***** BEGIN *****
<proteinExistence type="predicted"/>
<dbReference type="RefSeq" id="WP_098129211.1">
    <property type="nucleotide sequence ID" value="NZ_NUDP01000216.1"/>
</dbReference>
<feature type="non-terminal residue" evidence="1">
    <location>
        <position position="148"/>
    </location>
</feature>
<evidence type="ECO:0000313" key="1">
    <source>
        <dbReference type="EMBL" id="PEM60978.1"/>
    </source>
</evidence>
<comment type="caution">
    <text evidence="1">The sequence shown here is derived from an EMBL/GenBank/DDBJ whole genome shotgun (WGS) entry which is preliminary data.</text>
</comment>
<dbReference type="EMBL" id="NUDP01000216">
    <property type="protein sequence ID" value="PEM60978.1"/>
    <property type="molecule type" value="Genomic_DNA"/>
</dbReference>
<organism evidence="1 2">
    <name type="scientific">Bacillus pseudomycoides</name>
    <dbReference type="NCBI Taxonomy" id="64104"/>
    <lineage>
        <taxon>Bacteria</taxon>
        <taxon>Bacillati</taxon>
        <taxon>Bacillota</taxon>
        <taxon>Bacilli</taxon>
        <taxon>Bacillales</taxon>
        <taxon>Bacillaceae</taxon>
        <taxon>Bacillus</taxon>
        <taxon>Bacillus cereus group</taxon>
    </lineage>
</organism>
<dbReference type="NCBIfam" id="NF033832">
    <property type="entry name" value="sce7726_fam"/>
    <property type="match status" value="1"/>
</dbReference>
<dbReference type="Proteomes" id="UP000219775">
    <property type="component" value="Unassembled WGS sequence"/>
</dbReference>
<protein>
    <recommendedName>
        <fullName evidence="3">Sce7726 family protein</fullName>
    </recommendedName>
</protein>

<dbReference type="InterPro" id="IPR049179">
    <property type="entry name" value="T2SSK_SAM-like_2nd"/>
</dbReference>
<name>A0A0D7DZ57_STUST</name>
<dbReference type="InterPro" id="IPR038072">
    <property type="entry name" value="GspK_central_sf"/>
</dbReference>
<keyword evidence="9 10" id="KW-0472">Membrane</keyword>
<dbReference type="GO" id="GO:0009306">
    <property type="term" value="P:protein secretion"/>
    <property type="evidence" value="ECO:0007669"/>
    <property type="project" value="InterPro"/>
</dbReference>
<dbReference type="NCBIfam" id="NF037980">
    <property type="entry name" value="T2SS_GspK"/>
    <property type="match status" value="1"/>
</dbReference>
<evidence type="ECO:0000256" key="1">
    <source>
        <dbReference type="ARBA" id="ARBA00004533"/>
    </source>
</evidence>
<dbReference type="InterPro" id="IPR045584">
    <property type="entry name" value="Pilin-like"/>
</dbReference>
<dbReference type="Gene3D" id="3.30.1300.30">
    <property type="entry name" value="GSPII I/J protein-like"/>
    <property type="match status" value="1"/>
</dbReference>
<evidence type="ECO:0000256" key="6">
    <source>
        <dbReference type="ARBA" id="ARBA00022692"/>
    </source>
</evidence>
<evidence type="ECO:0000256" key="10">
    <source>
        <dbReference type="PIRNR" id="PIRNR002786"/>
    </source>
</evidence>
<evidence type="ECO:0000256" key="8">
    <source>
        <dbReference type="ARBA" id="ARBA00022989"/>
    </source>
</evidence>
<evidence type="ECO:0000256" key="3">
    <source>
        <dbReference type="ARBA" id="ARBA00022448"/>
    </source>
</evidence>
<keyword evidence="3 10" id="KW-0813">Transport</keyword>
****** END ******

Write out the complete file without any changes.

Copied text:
<proteinExistence type="predicted"/>
<dbReference type="RefSeq" id="WP_098129211.1">
    <property type="nucleotide sequence ID" value="NZ_NUDP01000216.1"/>
</dbReference>
<feature type="non-terminal residue" evidence="1">
    <location>
        <position position="148"/>
    </location>
</feature>
<evidence type="ECO:0000313" key="1">
    <source>
        <dbReference type="EMBL" id="PEM60978.1"/>
    </source>
</evidence>
<comment type="caution">
    <text evidence="1">The sequence shown here is derived from an EMBL/GenBank/DDBJ whole genome shotgun (WGS) entry which is preliminary data.</text>
</comment>
<dbReference type="EMBL" id="NUDP01000216">
    <property type="protein sequence ID" value="PEM60978.1"/>
    <property type="molecule type" value="Genomic_DNA"/>
</dbReference>
<organism evidence="1 2">
    <name type="scientific">Bacillus pseudomycoides</name>
    <dbReference type="NCBI Taxonomy" id="64104"/>
    <lineage>
        <taxon>Bacteria</taxon>
        <taxon>Bacillati</taxon>
        <taxon>Bacillota</taxon>
        <taxon>Bacilli</taxon>
        <taxon>Bacillales</taxon>
        <taxon>Bacillaceae</taxon>
        <taxon>Bacillus</taxon>
        <taxon>Bacillus cereus group</taxon>
    </lineage>
</organism>
<dbReference type="NCBIfam" id="NF033832">
    <property type="entry name" value="sce7726_fam"/>
    <property type="match status" value="1"/>
</dbReference>
<dbReference type="Proteomes" id="UP000219775">
    <property type="component" value="Unassembled WGS sequence"/>
</dbReference>
<protein>
    <recommendedName>
        <fullName evidence="3">Sce7726 family protein</fullName>
    </recommendedName>
</protein>

<dbReference type="InterPro" id="IPR049179">
    <property type="entry name" value="T2SSK_SAM-like_2nd"/>
</dbReference>
<name>A0A0D7DZ57_STUST</name>
<dbReference type="InterPro" id="IPR038072">
    <property type="entry name" value="GspK_central_sf"/>
</dbReference>
<keyword evidence="9 10" id="KW-0472">Membrane</keyword>
<dbReference type="GO" id="GO:0009306">
    <property type="term" value="P:protein secretion"/>
    <property type="evidence" value="ECO:0007669"/>
    <property type="project" value="InterPro"/>
</dbReference>
<dbReference type="NCBIfam" id="NF037980">
    <property type="entry name" value="T2SS_GspK"/>
    <property type="match status" value="1"/>
</dbReference>
<evidence type="ECO:0000256" key="1">
    <source>
        <dbReference type="ARBA" id="ARBA00004533"/>
    </source>
</evidence>
<dbReference type="InterPro" id="IPR045584">
    <property type="entry name" value="Pilin-like"/>
</dbReference>
<dbReference type="Gene3D" id="3.30.1300.30">
    <property type="entry name" value="GSPII I/J protein-like"/>
    <property type="match status" value="1"/>
</dbReference>
<evidence type="ECO:0000256" key="6">
    <source>
        <dbReference type="ARBA" id="ARBA00022692"/>
    </source>
</evidence>
<evidence type="ECO:0000256" key="10">
    <source>
        <dbReference type="PIRNR" id="PIRNR002786"/>
    </source>
</evidence>
<evidence type="ECO:0000256" key="8">
    <source>
        <dbReference type="ARBA" id="ARBA00022989"/>
    </source>
</evidence>
<evidence type="ECO:0000256" key="3">
    <source>
        <dbReference type="ARBA" id="ARBA00022448"/>
    </source>
</evidence>
<keyword evidence="3 10" id="KW-0813">Transport</keyword>